Fascinated by Victorian Fashion Trends? Thank Tuberculosis!

Victorian Era Women’s Clothing

Current events have always influenced the way people dress, style their hair, and apply their makeup. The Victorian era (1837–1901) was unique, though, because one of the biggest fashion influences was a life-threatening illness: Tuberculosis

That’s right, the infectious lung disease — which spread like wildfire throughout Europe and the United States during the mid-1800s — played a significant role in the fashion trends at the time, as well as for decades after the fact.

Victorian Fashion and Tuberculosis

According to an article published by Smithsonian Magazine, Victorians romanticized tuberculosis and the way it altered one’s appearance.

Carolyn Day, an associate professor in history at Furman University in South Carolina who was interviewed for the article, explained that tuberculosis enhanced the traits that were already seen as symbols of beauty. This includes traits like thinness and pale skin, as well as typical signs of a low-grade fever: dilated eyes, pink cheeks, and red lips.

Painting ‘The Sick Child’ by Edvard Munch, 1885–86, depicts the illness of his sister Sophie, who died of tuberculosis when Edvard was 14; his mother too died of the disease.
A sickly young woman sits covered up on a balcony; death (a ghostly skeleton clutching a scythe and an hourglass) is standing next to her; representing tuberculosis. Watercolor by R. Cooper, ca. 1912. Credit: Wellcome Collection

During the Victorian era, fashion and beauty trends changed to accentuate or emulate these coveted traits.

For example, pointed corsets and wide skirts came on the scene in the mid-1800s to create and/or show off small waists. Middle and upper-class women also used makeup to lighten their skin, make their cheeks pink, and paint their lips red.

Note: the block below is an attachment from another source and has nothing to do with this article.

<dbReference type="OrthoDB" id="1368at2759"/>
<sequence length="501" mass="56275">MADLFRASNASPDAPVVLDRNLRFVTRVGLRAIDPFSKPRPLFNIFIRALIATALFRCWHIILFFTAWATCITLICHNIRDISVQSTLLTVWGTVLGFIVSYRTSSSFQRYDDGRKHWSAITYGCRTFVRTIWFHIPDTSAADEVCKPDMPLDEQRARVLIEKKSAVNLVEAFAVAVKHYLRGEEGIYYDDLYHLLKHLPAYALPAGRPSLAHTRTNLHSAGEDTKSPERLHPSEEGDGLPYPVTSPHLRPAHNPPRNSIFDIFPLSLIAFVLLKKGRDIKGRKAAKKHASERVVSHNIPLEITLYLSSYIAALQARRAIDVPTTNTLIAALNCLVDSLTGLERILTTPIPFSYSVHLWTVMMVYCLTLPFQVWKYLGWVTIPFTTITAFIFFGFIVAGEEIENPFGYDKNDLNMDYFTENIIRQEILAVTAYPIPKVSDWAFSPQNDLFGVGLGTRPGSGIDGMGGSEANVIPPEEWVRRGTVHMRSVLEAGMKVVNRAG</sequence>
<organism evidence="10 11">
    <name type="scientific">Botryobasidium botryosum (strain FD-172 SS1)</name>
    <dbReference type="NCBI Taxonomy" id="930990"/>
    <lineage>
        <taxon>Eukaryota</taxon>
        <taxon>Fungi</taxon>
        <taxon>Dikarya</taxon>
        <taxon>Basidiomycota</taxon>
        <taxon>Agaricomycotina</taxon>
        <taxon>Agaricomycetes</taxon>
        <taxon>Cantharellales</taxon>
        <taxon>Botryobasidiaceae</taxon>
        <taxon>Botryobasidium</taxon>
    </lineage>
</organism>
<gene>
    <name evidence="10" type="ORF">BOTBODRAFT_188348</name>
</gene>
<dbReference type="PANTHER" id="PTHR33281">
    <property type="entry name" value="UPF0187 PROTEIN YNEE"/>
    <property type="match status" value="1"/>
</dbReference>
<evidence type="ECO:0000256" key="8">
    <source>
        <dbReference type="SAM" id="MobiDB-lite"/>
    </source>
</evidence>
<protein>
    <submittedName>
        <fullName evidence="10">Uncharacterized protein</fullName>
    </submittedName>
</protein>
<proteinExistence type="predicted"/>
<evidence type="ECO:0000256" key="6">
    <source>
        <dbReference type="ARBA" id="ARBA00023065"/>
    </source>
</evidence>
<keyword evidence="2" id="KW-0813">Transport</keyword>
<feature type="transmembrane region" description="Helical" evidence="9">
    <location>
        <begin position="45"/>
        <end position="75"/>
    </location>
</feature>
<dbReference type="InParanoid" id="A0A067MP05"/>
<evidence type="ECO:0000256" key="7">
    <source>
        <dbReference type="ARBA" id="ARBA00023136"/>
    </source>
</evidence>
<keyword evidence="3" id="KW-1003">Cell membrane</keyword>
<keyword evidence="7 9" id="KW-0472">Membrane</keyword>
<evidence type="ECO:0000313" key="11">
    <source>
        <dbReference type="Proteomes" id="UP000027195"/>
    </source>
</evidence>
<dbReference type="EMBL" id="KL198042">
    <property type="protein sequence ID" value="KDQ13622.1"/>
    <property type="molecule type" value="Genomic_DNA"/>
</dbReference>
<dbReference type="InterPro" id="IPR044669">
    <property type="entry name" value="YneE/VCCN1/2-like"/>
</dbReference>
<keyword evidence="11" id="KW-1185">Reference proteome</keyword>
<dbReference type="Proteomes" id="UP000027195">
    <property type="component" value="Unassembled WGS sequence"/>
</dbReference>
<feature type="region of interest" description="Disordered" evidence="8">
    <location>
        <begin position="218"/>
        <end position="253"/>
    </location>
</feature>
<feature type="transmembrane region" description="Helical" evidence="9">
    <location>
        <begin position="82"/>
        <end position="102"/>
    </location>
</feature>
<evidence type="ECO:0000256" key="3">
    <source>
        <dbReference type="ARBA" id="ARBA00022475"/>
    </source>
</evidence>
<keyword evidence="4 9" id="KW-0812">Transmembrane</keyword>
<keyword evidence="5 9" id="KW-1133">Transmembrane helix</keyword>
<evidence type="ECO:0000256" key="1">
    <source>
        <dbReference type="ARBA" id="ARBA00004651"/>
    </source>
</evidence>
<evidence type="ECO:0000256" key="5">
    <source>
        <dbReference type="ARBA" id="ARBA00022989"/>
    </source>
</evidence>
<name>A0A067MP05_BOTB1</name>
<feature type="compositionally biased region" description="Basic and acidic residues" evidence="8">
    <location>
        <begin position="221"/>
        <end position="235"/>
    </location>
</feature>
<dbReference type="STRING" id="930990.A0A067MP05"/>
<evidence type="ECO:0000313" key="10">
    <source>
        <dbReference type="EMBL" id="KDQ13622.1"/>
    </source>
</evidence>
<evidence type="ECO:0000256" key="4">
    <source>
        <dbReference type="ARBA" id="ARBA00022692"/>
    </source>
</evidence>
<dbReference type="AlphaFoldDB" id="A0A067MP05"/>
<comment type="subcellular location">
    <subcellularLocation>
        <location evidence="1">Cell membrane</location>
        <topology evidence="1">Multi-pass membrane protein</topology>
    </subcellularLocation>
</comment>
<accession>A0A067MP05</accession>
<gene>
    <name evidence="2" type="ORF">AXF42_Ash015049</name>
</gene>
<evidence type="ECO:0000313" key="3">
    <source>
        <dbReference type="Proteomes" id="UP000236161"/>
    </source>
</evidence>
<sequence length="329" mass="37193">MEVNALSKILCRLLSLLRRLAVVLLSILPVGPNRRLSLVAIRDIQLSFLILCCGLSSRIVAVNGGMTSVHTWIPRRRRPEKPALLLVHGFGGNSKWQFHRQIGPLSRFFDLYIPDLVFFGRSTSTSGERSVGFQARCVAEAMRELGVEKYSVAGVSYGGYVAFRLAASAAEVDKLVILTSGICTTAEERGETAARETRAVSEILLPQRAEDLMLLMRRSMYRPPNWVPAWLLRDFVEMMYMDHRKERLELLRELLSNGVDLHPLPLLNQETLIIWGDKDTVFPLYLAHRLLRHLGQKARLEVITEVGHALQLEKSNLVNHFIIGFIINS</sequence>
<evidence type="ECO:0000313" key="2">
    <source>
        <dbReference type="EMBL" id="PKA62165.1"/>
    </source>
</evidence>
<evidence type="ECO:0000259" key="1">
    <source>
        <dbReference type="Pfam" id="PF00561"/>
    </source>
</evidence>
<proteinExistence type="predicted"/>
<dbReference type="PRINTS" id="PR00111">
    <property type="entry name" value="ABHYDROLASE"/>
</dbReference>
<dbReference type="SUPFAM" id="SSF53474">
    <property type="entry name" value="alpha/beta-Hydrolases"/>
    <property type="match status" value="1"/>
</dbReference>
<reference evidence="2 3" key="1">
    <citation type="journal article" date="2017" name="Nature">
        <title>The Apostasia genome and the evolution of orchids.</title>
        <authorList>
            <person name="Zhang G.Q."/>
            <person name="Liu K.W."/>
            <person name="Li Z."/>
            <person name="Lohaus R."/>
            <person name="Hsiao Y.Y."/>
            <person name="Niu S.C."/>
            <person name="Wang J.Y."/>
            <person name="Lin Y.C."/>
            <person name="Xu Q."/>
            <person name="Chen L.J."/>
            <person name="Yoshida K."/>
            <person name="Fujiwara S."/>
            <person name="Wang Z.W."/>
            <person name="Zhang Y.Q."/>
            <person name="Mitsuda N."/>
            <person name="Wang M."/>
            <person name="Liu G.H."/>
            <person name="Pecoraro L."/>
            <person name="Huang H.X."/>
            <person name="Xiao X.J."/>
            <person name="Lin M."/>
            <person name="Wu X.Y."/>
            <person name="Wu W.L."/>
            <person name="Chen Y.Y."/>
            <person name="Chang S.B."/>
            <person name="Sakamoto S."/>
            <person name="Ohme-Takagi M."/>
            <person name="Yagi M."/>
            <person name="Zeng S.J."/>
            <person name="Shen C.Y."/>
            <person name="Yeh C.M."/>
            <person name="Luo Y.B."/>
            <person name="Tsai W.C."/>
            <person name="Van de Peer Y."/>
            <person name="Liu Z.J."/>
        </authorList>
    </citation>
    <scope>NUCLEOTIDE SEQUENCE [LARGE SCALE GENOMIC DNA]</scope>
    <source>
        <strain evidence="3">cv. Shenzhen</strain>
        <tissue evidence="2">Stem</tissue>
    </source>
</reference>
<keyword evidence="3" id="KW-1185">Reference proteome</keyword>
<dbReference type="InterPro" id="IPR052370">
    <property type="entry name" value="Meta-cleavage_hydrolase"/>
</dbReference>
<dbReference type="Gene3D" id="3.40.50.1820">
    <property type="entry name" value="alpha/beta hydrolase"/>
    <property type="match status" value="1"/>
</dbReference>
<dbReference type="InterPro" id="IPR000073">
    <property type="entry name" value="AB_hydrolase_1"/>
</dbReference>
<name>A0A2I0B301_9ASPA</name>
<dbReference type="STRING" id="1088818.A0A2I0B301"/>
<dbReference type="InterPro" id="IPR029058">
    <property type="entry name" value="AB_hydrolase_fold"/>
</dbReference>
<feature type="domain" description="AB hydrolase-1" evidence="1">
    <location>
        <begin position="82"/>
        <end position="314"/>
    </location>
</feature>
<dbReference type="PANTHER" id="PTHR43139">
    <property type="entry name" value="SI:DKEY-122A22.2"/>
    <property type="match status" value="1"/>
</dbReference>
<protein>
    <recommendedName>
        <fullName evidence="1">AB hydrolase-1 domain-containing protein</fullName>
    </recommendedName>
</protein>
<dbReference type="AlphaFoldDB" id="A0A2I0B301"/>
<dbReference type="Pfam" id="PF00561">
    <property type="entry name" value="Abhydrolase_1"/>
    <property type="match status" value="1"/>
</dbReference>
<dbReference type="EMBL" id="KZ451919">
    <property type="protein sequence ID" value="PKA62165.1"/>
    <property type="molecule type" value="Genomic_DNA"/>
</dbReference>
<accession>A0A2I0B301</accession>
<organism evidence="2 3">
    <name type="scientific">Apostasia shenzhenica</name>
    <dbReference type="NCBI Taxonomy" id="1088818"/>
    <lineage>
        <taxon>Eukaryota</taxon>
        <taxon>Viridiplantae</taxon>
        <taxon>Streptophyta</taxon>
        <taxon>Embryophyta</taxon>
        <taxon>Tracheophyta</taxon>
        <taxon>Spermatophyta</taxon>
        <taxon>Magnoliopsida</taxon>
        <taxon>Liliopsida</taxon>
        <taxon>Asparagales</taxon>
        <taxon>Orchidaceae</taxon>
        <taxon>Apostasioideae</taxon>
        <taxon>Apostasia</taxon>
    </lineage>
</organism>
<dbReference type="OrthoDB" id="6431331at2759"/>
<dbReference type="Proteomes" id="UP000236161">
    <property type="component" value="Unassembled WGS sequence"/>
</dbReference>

Germ Theory vs. Fashion

During the second half of the 1800s and the early 1900s, new scientific discoveries helped to control the spread of tuberculosis.

In 1882, for example, Robert Koch declared his discovery and isolation of the bacteria responsible for the disease. Germ theory — the idea that many diseases are caused by microscopic organisms — emerged at this time as well. 

In an attempt to minimize the spread of tuberculosis and improve public health, physicians and other experts worked hard to change the fashion trends of the time. They claimed that women’s long skirts contributed to the spread of the germs that caused tuberculosis because they swept germs off of the street and into their houses.

‘The Trailing Skirt – Death Loves a Shining Mark.’ American satirical cartoon featuring the Grim Reaper following a maid brushing off a fashionable trailing skirt. The skirt, hung on a rack, is shown as a carrier of germs and microbes, including those causing typhoid fever, consumption, influenza. First published in Puck, August 8, 1900.

In response to this news, long skirts fell out of fashion, and gowns became shorter. Because women’s shoes were now visible, they started to pay more attention to shoe colors and styles.

Medical professionals also took on corsets, saying that they limited lung movement and blood circulation because of how tightly they squeezed the torso.